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SP8 Primary care healthcare professionals’ experience regarding issues with neonatal medicines following discharge
  1. Cara Sutton1,
  2. Louise Bracken1,
  3. Andrea Gill1,
  4. Janet Clark1,
  5. Fiona O’Brien2
  1. 1Alder Hey Children’s NHS Foundation Trust, Liverpool, UK
  2. 2School of Pharmacy and Biomolecular Sciences, Royal College of Surgeons, Dublin, Ireland


Aim The aim of this study was to gather the views of primary care healthcare professionals (HCPs) on the issues faced by parents/carers of babies discharged home with medication from neonatal units in the UK. This information will be used to compare and expand on findings from data collected from parents/carers and HCPs in secondary care which highlighted the challenges that may arise during this process.

Method A stakeholder map was created by the study pharmacist with support from the project leads. A previous e-survey for HCPs in secondary care was amended to be applicable to HCPs in primary care.1 The e-survey was primarily sent out to stakeholders via email and via the study management group (SMG). It was also advertised on Twitter and within a closed Facebook group of pharmacy professionals. It was open for 4 weeks (22/2/23 to 22/3/23). Reminder emails were sent at 3 weeks. Emails to a community pharmacy network were sent as a recurring email over 2 weeks from 1/3/23 to 15/3/23.

Results 55 primary care colleagues responded to the e-survey including: 19 GP’s, 11 Primary Care Pharmacists, 10 Community Pharmacists, 5 Pharmacy Technicians, 4 Health Visitors, 1 Practice Nurse, 1 Hospital Pharmacist, 1 School Nurse, 1 Public health nurse, 1 GP trainee and 1 Phlebotomist. 67% thought that parents/carers experience problems with medicines when their babies are discharged from hospital. 64% stated they would benefit from further training in neonatal care. 73% felt there is a need for more resources to support parents/carers with questions about medicines. More than half of HCPs (53%) said they received questions from parents/carers who are non-English speaking or where communication is difficult. These results are comparable to those found by the previous e-survey where 70% of secondary care HCPs reported parents/carers experiencing problems with medicines on discharge.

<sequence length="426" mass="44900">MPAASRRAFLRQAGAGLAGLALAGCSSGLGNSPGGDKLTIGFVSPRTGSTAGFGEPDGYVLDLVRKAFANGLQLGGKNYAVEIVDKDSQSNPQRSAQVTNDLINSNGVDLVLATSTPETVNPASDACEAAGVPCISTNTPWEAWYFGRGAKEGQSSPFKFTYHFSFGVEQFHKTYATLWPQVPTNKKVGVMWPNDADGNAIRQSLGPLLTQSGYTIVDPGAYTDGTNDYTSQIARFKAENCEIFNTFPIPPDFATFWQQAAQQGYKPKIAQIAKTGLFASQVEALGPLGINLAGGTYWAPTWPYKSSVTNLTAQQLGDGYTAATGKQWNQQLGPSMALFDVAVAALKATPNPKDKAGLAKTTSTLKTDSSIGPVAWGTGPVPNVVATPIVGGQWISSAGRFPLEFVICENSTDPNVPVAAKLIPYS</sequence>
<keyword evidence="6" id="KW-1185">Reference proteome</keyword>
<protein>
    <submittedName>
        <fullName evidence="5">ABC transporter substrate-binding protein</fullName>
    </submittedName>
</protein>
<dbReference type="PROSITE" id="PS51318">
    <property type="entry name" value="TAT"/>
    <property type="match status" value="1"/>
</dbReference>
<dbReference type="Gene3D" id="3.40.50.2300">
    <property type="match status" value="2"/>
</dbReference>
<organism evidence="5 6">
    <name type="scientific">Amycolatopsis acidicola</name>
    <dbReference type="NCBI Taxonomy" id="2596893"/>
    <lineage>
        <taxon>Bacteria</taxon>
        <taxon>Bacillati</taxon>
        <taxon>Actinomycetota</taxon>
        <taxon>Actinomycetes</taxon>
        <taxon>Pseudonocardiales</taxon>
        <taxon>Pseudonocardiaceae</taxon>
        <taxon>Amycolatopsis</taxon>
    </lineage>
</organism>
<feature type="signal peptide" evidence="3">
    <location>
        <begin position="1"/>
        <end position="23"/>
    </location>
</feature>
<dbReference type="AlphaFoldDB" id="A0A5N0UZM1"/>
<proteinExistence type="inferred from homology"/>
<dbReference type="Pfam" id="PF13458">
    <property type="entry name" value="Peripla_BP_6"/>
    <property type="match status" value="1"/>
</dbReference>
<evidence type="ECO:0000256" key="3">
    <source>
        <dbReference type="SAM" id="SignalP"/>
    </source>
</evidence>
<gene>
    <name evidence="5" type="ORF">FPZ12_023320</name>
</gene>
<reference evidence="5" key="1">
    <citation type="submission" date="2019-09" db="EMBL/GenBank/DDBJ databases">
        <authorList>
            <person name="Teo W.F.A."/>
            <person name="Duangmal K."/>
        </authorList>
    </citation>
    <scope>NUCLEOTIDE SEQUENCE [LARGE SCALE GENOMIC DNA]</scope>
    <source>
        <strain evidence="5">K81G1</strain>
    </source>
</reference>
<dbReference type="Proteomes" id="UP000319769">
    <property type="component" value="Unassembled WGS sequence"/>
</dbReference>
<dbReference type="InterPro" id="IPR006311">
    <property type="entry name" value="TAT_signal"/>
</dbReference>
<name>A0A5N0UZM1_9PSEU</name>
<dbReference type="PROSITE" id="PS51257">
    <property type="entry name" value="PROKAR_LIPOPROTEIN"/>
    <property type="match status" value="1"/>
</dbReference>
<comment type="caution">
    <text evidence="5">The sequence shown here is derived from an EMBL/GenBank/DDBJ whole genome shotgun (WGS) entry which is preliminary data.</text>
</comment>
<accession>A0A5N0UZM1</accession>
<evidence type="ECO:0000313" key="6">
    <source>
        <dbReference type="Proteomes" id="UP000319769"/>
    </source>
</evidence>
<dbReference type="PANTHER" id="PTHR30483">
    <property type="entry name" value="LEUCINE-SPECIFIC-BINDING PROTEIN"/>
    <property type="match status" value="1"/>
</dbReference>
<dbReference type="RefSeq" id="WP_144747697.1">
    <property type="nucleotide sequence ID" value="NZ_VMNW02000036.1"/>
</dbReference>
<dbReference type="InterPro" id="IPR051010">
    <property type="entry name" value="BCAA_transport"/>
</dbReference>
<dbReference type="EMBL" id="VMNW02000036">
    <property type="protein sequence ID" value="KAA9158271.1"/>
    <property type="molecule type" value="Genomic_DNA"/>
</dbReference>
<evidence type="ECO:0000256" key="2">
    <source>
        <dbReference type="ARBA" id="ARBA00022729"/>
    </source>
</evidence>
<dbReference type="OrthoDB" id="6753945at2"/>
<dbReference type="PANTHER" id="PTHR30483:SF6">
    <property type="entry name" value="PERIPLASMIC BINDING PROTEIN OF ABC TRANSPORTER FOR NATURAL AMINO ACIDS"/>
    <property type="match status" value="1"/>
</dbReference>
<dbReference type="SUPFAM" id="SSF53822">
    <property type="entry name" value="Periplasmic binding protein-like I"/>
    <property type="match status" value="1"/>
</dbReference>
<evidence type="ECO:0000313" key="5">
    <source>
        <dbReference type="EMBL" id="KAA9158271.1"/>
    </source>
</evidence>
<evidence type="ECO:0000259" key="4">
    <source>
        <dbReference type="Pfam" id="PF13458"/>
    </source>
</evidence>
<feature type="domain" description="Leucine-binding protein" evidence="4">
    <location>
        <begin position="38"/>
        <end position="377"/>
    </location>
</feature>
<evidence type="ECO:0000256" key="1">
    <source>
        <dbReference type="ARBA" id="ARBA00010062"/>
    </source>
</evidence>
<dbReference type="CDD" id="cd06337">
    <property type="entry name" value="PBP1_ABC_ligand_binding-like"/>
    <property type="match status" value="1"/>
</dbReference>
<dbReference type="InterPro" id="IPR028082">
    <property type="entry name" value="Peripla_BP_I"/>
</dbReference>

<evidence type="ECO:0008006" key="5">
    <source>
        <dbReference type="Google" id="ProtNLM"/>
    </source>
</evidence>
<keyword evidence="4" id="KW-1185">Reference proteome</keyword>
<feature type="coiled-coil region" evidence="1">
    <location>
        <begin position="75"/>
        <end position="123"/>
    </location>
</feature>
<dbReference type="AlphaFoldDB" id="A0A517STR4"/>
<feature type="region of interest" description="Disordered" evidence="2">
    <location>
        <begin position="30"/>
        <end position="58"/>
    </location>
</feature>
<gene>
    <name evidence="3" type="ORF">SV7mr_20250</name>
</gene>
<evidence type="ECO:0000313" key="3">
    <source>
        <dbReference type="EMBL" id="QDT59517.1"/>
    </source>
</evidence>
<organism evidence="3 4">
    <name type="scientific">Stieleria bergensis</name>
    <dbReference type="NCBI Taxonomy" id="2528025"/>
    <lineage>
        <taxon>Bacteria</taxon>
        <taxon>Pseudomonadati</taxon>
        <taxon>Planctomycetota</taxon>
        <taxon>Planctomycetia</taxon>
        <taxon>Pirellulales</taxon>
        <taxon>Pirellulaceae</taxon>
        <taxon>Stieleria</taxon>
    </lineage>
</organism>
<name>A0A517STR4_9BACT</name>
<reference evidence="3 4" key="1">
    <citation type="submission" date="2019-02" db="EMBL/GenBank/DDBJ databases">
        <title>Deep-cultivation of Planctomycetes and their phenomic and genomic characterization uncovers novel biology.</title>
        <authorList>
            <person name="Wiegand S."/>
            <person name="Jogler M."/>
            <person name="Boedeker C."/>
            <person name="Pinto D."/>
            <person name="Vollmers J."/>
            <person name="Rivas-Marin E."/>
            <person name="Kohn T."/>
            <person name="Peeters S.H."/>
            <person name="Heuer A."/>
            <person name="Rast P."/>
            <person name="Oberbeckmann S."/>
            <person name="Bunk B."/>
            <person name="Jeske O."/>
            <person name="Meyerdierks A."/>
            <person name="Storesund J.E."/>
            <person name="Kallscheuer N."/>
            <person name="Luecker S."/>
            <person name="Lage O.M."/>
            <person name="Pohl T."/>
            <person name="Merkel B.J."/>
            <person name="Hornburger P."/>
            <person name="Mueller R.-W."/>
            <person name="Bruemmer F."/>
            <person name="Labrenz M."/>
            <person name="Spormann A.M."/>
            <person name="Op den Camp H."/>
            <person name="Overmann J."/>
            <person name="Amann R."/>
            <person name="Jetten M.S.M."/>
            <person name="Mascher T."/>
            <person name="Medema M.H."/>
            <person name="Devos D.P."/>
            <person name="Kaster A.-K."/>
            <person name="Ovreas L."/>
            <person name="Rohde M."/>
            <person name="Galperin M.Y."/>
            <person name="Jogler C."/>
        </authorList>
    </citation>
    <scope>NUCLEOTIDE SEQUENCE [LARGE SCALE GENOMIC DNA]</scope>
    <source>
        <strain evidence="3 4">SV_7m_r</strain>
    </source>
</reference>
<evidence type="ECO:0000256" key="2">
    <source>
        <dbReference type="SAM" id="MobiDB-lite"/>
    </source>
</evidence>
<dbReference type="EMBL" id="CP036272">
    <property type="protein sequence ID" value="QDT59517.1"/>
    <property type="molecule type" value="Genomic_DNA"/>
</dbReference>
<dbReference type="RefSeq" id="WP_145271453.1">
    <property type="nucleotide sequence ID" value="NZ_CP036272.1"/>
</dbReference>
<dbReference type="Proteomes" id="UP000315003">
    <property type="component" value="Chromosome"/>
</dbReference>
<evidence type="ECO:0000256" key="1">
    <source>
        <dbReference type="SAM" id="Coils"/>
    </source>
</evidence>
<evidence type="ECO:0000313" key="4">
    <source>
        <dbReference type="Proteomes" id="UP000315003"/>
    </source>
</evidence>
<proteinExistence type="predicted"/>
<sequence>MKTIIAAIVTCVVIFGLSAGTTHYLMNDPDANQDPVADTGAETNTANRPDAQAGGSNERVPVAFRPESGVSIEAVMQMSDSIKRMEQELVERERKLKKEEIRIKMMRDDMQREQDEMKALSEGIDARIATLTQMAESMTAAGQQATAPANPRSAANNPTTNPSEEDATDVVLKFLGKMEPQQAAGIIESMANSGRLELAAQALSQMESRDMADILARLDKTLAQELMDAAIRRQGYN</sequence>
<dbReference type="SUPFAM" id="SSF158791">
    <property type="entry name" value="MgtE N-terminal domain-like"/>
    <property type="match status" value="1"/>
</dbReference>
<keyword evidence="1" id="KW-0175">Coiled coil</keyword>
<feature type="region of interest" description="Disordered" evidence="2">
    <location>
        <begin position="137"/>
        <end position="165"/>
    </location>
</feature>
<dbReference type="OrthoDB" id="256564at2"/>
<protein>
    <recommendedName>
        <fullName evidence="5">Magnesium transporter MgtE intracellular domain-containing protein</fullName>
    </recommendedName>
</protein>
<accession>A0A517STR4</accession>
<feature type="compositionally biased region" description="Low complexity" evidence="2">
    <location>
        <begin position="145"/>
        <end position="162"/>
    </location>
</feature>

Conclusion This e-survey focused on the views of primary care HCPs on medication issues experienced by parents/carers in their setting. Most respondents felt there was a need for more resources to help support parents/carers with questions about medicines. The need for information to be available in multiple languages and accessible to parents/carers with communication difficulties was confirmed. These findings support the need for access to co-designed medicines information resources to support both parents/carers and healthcare professionals in safe administration of neonatal medicines in the home environment. Translation into multiple languages and adaption for use in parents/carers with communication difficulties is also required.


  1. Bracken L, Gill A, O’Brien F, et al. Paddington study – parent co-designed drug information for parents and guardians taking neonates home – an e-survey of healthcare professionals. The European Academy of Paediatrics (EAP), The European Society for Paediatric Research (ESPR), The European Society of Paediatric and Neonatal Intensive Care (ESPNIC). (2022). 9th Congress of the European Academy of Paediatric Societies. DOI: 10.3389/978-2-88971-024-9.

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